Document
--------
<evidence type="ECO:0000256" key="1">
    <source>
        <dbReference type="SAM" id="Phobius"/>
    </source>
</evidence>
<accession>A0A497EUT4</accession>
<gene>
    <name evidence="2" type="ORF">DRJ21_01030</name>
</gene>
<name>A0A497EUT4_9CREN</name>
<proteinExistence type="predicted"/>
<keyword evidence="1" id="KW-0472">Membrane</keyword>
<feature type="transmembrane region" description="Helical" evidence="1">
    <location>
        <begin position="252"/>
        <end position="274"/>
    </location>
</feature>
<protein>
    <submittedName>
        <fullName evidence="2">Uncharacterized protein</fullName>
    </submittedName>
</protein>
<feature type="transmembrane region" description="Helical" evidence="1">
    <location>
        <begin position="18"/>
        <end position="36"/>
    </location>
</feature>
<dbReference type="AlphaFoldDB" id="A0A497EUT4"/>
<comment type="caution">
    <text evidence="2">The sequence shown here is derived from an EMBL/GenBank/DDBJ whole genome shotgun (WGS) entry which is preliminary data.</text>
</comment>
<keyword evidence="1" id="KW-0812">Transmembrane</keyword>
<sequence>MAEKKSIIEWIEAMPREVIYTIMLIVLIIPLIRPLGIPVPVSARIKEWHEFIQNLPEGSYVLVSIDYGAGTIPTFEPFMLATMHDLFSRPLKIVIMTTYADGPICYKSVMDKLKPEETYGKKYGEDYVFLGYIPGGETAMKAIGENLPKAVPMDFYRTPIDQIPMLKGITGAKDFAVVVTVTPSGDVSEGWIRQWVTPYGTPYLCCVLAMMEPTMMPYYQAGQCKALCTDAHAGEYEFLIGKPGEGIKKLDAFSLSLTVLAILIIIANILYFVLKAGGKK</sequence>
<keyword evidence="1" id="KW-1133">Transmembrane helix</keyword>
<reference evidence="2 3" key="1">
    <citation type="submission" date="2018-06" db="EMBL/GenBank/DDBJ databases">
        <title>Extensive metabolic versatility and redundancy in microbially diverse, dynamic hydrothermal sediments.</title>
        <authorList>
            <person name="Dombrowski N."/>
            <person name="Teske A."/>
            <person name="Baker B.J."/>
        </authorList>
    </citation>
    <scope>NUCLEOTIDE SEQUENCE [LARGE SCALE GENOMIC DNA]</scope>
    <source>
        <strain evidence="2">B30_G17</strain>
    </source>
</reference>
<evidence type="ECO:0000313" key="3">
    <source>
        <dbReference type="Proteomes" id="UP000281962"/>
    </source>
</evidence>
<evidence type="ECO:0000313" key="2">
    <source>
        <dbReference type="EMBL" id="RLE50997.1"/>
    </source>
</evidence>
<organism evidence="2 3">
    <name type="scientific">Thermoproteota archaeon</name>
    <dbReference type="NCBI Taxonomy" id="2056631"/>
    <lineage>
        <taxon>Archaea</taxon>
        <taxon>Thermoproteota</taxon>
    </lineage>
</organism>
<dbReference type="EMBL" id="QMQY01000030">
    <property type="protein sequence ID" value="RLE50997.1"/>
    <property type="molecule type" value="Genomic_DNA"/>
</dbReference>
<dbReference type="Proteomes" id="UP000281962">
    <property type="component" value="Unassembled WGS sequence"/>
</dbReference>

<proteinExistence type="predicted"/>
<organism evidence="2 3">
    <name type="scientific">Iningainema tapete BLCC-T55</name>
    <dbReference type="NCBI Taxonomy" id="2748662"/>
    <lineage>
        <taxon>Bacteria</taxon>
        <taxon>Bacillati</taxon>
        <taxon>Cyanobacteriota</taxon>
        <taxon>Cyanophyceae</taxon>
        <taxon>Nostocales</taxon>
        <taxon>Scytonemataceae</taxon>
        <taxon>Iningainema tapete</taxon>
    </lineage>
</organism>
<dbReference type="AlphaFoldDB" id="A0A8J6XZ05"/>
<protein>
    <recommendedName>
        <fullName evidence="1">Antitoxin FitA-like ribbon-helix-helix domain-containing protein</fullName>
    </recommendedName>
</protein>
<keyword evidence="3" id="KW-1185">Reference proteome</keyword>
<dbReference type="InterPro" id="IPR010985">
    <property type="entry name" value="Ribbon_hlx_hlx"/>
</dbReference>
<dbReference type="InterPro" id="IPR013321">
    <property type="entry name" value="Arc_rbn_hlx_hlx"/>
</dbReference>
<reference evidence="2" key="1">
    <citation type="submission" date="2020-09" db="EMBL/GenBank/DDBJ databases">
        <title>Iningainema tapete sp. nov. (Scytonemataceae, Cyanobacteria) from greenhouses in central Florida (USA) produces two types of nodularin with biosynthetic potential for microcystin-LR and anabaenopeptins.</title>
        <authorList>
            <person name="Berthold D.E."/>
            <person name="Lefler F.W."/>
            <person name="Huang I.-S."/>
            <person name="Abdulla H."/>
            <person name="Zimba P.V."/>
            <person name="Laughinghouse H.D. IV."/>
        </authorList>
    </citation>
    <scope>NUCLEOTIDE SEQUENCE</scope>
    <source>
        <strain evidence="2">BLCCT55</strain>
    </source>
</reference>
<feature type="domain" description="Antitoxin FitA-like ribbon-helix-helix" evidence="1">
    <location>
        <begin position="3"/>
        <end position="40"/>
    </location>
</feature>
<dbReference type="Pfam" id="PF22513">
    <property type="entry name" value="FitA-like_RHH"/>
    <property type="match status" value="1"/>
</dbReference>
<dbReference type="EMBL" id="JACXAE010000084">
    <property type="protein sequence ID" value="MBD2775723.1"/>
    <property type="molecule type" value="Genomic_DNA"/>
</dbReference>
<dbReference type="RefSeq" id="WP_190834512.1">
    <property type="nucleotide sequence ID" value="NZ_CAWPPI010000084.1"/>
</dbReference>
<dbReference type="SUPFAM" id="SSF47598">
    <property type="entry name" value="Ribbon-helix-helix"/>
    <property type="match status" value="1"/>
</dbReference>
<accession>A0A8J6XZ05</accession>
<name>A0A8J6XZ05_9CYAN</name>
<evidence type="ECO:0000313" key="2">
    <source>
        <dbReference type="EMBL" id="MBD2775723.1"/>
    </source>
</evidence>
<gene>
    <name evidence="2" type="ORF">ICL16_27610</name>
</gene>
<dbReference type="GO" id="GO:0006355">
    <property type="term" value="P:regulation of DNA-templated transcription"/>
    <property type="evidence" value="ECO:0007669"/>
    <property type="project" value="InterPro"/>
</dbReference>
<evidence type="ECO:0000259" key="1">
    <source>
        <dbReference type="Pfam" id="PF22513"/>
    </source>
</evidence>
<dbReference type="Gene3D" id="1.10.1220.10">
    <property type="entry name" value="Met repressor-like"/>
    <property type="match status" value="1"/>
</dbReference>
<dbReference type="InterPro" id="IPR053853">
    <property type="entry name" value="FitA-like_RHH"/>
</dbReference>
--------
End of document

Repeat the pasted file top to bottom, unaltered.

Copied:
<evidence type="ECO:0000256" key="1">
    <source>
        <dbReference type="SAM" id="Phobius"/>
    </source>
</evidence>
<accession>A0A497EUT4</accession>
<gene>
    <name evidence="2" type="ORF">DRJ21_01030</name>
</gene>
<name>A0A497EUT4_9CREN</name>
<proteinExistence type="predicted"/>
<keyword evidence="1" id="KW-0472">Membrane</keyword>
<feature type="transmembrane region" description="Helical" evidence="1">
    <location>
        <begin position="252"/>
        <end position="274"/>
    </location>
</feature>
<protein>
    <submittedName>
        <fullName evidence="2">Uncharacterized protein</fullName>
    </submittedName>
</protein>
<feature type="transmembrane region" description="Helical" evidence="1">
    <location>
        <begin position="18"/>
        <end position="36"/>
    </location>
</feature>
<dbReference type="AlphaFoldDB" id="A0A497EUT4"/>
<comment type="caution">
    <text evidence="2">The sequence shown here is derived from an EMBL/GenBank/DDBJ whole genome shotgun (WGS) entry which is preliminary data.</text>
</comment>
<keyword evidence="1" id="KW-0812">Transmembrane</keyword>
<sequence>MAEKKSIIEWIEAMPREVIYTIMLIVLIIPLIRPLGIPVPVSARIKEWHEFIQNLPEGSYVLVSIDYGAGTIPTFEPFMLATMHDLFSRPLKIVIMTTYADGPICYKSVMDKLKPEETYGKKYGEDYVFLGYIPGGETAMKAIGENLPKAVPMDFYRTPIDQIPMLKGITGAKDFAVVVTVTPSGDVSEGWIRQWVTPYGTPYLCCVLAMMEPTMMPYYQAGQCKALCTDAHAGEYEFLIGKPGEGIKKLDAFSLSLTVLAILIIIANILYFVLKAGGKK</sequence>
<keyword evidence="1" id="KW-1133">Transmembrane helix</keyword>
<reference evidence="2 3" key="1">
    <citation type="submission" date="2018-06" db="EMBL/GenBank/DDBJ databases">
        <title>Extensive metabolic versatility and redundancy in microbially diverse, dynamic hydrothermal sediments.</title>
        <authorList>
            <person name="Dombrowski N."/>
            <person name="Teske A."/>
            <person name="Baker B.J."/>
        </authorList>
    </citation>
    <scope>NUCLEOTIDE SEQUENCE [LARGE SCALE GENOMIC DNA]</scope>
    <source>
        <strain evidence="2">B30_G17</strain>
    </source>
</reference>
<evidence type="ECO:0000313" key="3">
    <source>
        <dbReference type="Proteomes" id="UP000281962"/>
    </source>
</evidence>
<evidence type="ECO:0000313" key="2">
    <source>
        <dbReference type="EMBL" id="RLE50997.1"/>
    </source>
</evidence>
<organism evidence="2 3">
    <name type="scientific">Thermoproteota archaeon</name>
    <dbReference type="NCBI Taxonomy" id="2056631"/>
    <lineage>
        <taxon>Archaea</taxon>
        <taxon>Thermoproteota</taxon>
    </lineage>
</organism>
<dbReference type="EMBL" id="QMQY01000030">
    <property type="protein sequence ID" value="RLE50997.1"/>
    <property type="molecule type" value="Genomic_DNA"/>
</dbReference>
<dbReference type="Proteomes" id="UP000281962">
    <property type="component" value="Unassembled WGS sequence"/>
</dbReference>

<proteinExistence type="predicted"/>
<organism evidence="2 3">
    <name type="scientific">Iningainema tapete BLCC-T55</name>
    <dbReference type="NCBI Taxonomy" id="2748662"/>
    <lineage>
        <taxon>Bacteria</taxon>
        <taxon>Bacillati</taxon>
        <taxon>Cyanobacteriota</taxon>
        <taxon>Cyanophyceae</taxon>
        <taxon>Nostocales</taxon>
        <taxon>Scytonemataceae</taxon>
        <taxon>Iningainema tapete</taxon>
    </lineage>
</organism>
<dbReference type="AlphaFoldDB" id="A0A8J6XZ05"/>
<protein>
    <recommendedName>
        <fullName evidence="1">Antitoxin FitA-like ribbon-helix-helix domain-containing protein</fullName>
    </recommendedName>
</protein>
<keyword evidence="3" id="KW-1185">Reference proteome</keyword>
<dbReference type="InterPro" id="IPR010985">
    <property type="entry name" value="Ribbon_hlx_hlx"/>
</dbReference>
<dbReference type="InterPro" id="IPR013321">
    <property type="entry name" value="Arc_rbn_hlx_hlx"/>
</dbReference>
<reference evidence="2" key="1">
    <citation type="submission" date="2020-09" db="EMBL/GenBank/DDBJ databases">
        <title>Iningainema tapete sp. nov. (Scytonemataceae, Cyanobacteria) from greenhouses in central Florida (USA) produces two types of nodularin with biosynthetic potential for microcystin-LR and anabaenopeptins.</title>
        <authorList>
            <person name="Berthold D.E."/>
            <person name="Lefler F.W."/>
            <person name="Huang I.-S."/>
            <person name="Abdulla H."/>
            <person name="Zimba P.V."/>
            <person name="Laughinghouse H.D. IV."/>
        </authorList>
    </citation>
    <scope>NUCLEOTIDE SEQUENCE</scope>
    <source>
        <strain evidence="2">BLCCT55</strain>
    </source>
</reference>
<feature type="domain" description="Antitoxin FitA-like ribbon-helix-helix" evidence="1">
    <location>
        <begin position="3"/>
        <end position="40"/>
    </location>
</feature>
<dbReference type="Pfam" id="PF22513">
    <property type="entry name" value="FitA-like_RHH"/>
    <property type="match status" value="1"/>
</dbReference>
<dbReference type="EMBL" id="JACXAE010000084">
    <property type="protein sequence ID" value="MBD2775723.1"/>
    <property type="molecule type" value="Genomic_DNA"/>
</dbReference>
<dbReference type="RefSeq" id="WP_190834512.1">
    <property type="nucleotide sequence ID" value="NZ_CAWPPI010000084.1"/>
</dbReference>
<dbReference type="SUPFAM" id="SSF47598">
    <property type="entry name" value="Ribbon-helix-helix"/>
    <property type="match status" value="1"/>
</dbReference>
<accession>A0A8J6XZ05</accession>
<name>A0A8J6XZ05_9CYAN</name>
<evidence type="ECO:0000313" key="2">
    <source>
        <dbReference type="EMBL" id="MBD2775723.1"/>
    </source>
</evidence>
<gene>
    <name evidence="2" type="ORF">ICL16_27610</name>
</gene>
<dbReference type="GO" id="GO:0006355">
    <property type="term" value="P:regulation of DNA-templated transcription"/>
    <property type="evidence" value="ECO:0007669"/>
    <property type="project" value="InterPro"/>
</dbReference>
<evidence type="ECO:0000259" key="1">
    <source>
        <dbReference type="Pfam" id="PF22513"/>
    </source>
</evidence>
<dbReference type="Gene3D" id="1.10.1220.10">
    <property type="entry name" value="Met repressor-like"/>
    <property type="match status" value="1"/>
</dbReference>
<dbReference type="InterPro" id="IPR053853">
    <property type="entry name" value="FitA-like_RHH"/>
</dbReference>